But the information was filtered through spokespeople, because the exact terms of the deal had not been published. This was clearly a source of frustration for London’s mayor Sadiq Khan, who stood to take the political heat for some of the ensuing cuts (to free travel for the old or young, say), but had no way of backing up his contention that the British government made him do it.

That changed Tuesday when Transport for London published this month's board papers, which include a copy of the letter in which transport secretary Grant Shapps sets out the exact terms of the bailout deal. You can read the whole thing here, if you’re so minded, but here are the three big things revealed in the new disclosure.

Firstly, there’s some flexibility in the size of the deal. The bailout was reported to be worth £1.6 billion, significantly less than the £1.9 billion that TfL wanted. In his letter, Shapps spells it out: “To the extent that the actual funding shortfall is greater or lesser than £1.6bn then the amount of Extraordinary Grant and TfL borrowing will increase pro rata, up to a maximum of £1.9bn in aggregate or reduce pro rata accordingly”. 

To put that in English, London’s transport network will not be grinding to a halt because the government didn’t believe TfL about how much money it would need. Up to a point, the money will be available without further negotiations.

The second big takeaway from these board papers is that negotiations will be going on anyway. This bail out is meant to keep TfL rolling until 17 October; but because the agency gets around three-quarters of its revenues from fares, and because the pandemic means fares are likely to be depressed for the foreseeable future, it’s not clear what is meant to happen after that. Social distancing, the board papers note, means that the network will only be able to handle 13 to 20% of normal passenger numbers, even when every service is running.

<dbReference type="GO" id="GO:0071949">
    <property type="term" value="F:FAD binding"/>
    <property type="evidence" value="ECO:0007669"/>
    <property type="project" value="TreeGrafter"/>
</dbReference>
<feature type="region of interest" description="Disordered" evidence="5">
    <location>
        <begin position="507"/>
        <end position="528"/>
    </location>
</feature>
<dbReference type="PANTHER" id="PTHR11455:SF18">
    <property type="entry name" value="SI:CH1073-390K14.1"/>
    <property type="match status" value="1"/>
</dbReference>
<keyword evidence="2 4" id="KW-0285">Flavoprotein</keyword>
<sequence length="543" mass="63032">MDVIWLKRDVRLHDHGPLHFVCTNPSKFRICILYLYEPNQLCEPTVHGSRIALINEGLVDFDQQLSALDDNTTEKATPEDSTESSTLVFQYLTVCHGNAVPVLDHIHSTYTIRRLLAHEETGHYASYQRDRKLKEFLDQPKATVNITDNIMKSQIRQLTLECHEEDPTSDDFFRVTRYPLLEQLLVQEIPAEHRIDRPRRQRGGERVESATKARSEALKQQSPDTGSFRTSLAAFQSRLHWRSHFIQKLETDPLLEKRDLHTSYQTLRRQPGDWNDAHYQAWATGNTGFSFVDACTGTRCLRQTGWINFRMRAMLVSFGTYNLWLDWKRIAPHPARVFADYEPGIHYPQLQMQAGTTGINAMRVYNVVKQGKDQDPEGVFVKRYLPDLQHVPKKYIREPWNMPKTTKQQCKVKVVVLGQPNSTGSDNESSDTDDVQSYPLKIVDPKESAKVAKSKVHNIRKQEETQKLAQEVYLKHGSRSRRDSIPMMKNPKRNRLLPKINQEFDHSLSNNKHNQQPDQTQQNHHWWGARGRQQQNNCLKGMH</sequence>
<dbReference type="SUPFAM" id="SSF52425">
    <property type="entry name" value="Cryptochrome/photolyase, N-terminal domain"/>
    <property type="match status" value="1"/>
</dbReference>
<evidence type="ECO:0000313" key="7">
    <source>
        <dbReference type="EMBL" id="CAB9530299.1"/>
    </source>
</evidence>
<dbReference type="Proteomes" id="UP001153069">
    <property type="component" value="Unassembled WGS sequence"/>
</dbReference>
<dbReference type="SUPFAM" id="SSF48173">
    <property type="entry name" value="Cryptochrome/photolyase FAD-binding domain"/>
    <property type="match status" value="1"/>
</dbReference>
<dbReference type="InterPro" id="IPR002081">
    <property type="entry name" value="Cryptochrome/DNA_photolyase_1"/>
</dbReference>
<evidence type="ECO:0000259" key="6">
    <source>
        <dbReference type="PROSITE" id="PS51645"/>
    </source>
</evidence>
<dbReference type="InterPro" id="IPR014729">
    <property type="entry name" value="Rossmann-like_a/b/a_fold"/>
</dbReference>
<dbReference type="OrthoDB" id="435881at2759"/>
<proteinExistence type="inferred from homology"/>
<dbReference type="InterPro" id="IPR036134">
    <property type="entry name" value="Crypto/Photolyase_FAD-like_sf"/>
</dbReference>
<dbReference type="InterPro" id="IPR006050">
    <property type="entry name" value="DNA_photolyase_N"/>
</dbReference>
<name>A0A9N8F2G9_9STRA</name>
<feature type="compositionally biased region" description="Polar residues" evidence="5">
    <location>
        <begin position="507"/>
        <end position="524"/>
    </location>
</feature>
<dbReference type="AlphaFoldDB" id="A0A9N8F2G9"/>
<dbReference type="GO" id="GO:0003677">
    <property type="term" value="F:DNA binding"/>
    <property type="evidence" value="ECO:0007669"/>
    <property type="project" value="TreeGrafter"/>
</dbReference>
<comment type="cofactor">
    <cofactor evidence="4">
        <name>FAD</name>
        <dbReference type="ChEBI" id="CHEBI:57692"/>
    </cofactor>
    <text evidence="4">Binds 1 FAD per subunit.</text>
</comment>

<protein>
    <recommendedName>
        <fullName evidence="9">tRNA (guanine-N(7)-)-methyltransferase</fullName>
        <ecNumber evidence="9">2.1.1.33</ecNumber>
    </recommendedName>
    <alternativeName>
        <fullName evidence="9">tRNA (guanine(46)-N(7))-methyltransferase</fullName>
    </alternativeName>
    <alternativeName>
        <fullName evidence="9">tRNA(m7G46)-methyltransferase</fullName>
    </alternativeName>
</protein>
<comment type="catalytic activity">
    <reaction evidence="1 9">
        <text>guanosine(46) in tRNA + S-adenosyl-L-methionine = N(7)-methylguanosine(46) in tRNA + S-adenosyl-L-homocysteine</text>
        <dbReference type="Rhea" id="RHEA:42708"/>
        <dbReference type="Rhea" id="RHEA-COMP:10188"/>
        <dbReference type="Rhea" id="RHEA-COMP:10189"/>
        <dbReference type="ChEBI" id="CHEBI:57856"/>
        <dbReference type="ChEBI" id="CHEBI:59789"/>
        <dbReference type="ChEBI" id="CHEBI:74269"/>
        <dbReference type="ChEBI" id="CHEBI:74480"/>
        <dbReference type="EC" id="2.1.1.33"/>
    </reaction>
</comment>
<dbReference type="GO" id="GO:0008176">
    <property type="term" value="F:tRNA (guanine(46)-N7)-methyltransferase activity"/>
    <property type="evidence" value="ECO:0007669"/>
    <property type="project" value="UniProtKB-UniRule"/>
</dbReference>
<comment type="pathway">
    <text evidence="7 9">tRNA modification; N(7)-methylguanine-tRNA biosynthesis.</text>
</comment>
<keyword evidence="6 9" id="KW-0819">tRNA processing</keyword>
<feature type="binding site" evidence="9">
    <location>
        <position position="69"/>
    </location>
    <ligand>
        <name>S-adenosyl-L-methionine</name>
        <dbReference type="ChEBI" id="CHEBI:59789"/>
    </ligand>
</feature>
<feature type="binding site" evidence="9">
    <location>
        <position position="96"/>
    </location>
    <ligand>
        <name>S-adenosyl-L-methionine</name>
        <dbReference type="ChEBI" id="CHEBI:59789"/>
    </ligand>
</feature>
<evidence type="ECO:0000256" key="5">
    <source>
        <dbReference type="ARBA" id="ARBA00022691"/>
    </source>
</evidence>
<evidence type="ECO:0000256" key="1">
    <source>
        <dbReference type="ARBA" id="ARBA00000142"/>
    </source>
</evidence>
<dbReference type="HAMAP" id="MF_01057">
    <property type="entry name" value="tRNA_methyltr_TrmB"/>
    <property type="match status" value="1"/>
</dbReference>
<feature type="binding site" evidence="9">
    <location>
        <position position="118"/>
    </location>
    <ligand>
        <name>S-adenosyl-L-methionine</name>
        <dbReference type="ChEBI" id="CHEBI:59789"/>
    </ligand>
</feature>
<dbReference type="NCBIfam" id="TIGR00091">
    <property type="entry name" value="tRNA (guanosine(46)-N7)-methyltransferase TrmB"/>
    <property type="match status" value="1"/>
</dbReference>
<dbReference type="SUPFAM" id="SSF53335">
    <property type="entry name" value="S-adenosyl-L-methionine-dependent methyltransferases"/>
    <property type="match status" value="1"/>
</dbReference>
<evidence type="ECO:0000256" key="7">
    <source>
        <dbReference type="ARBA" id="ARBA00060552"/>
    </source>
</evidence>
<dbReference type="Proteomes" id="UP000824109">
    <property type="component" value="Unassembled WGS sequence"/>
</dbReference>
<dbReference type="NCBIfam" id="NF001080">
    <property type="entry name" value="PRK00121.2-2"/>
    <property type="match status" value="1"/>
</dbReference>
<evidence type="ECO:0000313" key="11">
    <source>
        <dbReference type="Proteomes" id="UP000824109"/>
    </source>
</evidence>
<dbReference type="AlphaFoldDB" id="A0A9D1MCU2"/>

Shapps’ letter doesn’t answer this question, but it does at least give a sense of when an answer may be forthcoming. It promises “an immediate and broad ranging government-led review of TfL’s future financial position and future financial structure”, which will publish detailed recommendations by the end of August. That will take in fares, operating efficiencies, capital expenditure, “the current fiscal devolution arrangements” – basically, everything. 

The third thing we leaned from that letter is that, to the first approximation, every change to London’s transport policy that is now being rushed through was an explicit condition of this deal. Segregated cycle lanes, pavement extensions and road closures? All in there. So are the suspension of free travel for people under 18, or free peak-hours travel for those over 60. So are increases in the level of the congestion charge.

Many of these changes may be unpopular, but we now know they are not being embraced by London’s mayor entirely on their own merit: They’re being pushed by the Department of Transport as a condition of receiving the bailout. No wonder Khan was miffed that the latter hadn’t been published.

Jonn Elledge was founding editor of CityMetric. He is on Twitter as @jonnelledge and on Facebook as JonnElledgeWrites.